The devices developed through the ages in Bengal have exerted immense influence on the medieval forts and fortifications introduced by the Muslims. The forts and fortifications of medieval Bengal were seen as exemplary and many later forts have grown out of the synthesis of the two main sources, the pre-Muslim tradition of the land, and the art of building forts brought by the Muslims. The fort architecture was developed and elaborated in two distinct phases, the Sultanate and the Mughal ones, over a span of more than five hundred years.
Though only a few of them survive, the extant buildings of the Sultanate period and also the contemporary imperial fort structures in other parts of India may give us some idea about the nature of the Sultanate forts in Bengal. The forts of this period were of the following categories: (i) Damdama Forts (or siege-forts); (ii) Capital Forts; and (iii) Border Outposts. The forts built during the Mughal period in Bengal may be arranged under three heads: (i) Border Outposts; (ii) River Forts and (iii) Palace Forts. The fortifications of medieval cities like sonargaon and khalifatabad cannot be traced accurately owing to the encroachment of the rivers. In the capital city of pandua some remains of fortification walls have survived. ekdala was a siege type of fort or damdama fort and is typical of the forts of Sultanate Bengal.
The city of gaur with its central citadel is the lone surviving structure of fort architecture and the last specimen of its kind. However, even here a good number of buildings are known to have disappeared while some survive in dilapidated condition in this once famous capital.
Most medieval cities were defended by means of surrounding rampart walls. But in some cases, as a measure of additional protection, strongly fortified citadels were added in one corner of the town. The outer fortification and central citadel of Gaur, even in their ruins, are not difficult to identify.
A comprehensive study of the origin, growth and development of medieval fort architecture in Bengal makes it clear that it did not reach its climax in the Mughal period. The ideal type of fort building was built during the time of the independent sultans. The achievement in the field is best reflected in the full-fledged example of the citadel of Gaur.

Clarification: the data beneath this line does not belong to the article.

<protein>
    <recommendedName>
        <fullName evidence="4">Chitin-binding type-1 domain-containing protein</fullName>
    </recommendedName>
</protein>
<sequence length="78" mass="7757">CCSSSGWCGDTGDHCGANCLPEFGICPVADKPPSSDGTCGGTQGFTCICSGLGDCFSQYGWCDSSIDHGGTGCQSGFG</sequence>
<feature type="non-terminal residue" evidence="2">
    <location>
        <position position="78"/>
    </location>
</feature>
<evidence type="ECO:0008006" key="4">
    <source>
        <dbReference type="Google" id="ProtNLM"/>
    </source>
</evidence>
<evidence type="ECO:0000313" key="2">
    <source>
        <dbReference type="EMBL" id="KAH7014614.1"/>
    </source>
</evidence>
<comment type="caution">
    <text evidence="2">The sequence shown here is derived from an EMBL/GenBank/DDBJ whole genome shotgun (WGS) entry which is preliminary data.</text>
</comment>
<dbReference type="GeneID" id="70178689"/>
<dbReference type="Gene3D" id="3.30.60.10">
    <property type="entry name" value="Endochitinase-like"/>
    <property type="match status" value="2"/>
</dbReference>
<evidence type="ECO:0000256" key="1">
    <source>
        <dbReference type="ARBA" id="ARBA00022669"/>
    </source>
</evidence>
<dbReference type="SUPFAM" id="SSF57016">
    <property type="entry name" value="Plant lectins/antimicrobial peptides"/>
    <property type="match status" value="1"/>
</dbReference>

It is evident that for consolidation of their power in Bengal the Mughals had to build several forts as border outposts. The forts at Chatmohor (Pabna), Sujabad (Barisal), bokainagar, Gauripur, egarasindhur, jangalbari, Qila Tajpur (Mymensingh) and andar qila (Chittagong) are a few surviving examples.
The three consistent components of medieval forts in Bengal were walls, towers, and gates. In general, the architectural features of Mughal forts follow previous patterns. It is evident that in an unfamiliar geo-physical environment, the Mughals took necessary defensive measures and evolved river forts. The forts of hajiganj, sonakanda and Idrakpur Fort are good representatives of the type of river forts built by the Mughals to defend their capital city of Dhaka from portuguese and magh raids. The river forts mark a happy fusion of the defensive requirements of the Mughals and the physiographic peculiarities of Bengal.
The Mughals also built a few palace forts, but none of them attained the stature of the standard palace forts seen in north India. The palace forts at jinjira (Keraniganj) and lalbagh (Dhaka) are poor examples of the type which the Mughals developed in their imperial capitals.
In the initial period of the coming of the English in Bengal, the need for a fortified place was felt, and hence the construction of fort william. Though initially a fortified place for the English, it gradually became the centre of their administration. But with the passage of time the fort became obsolete. [Ayesha Begum]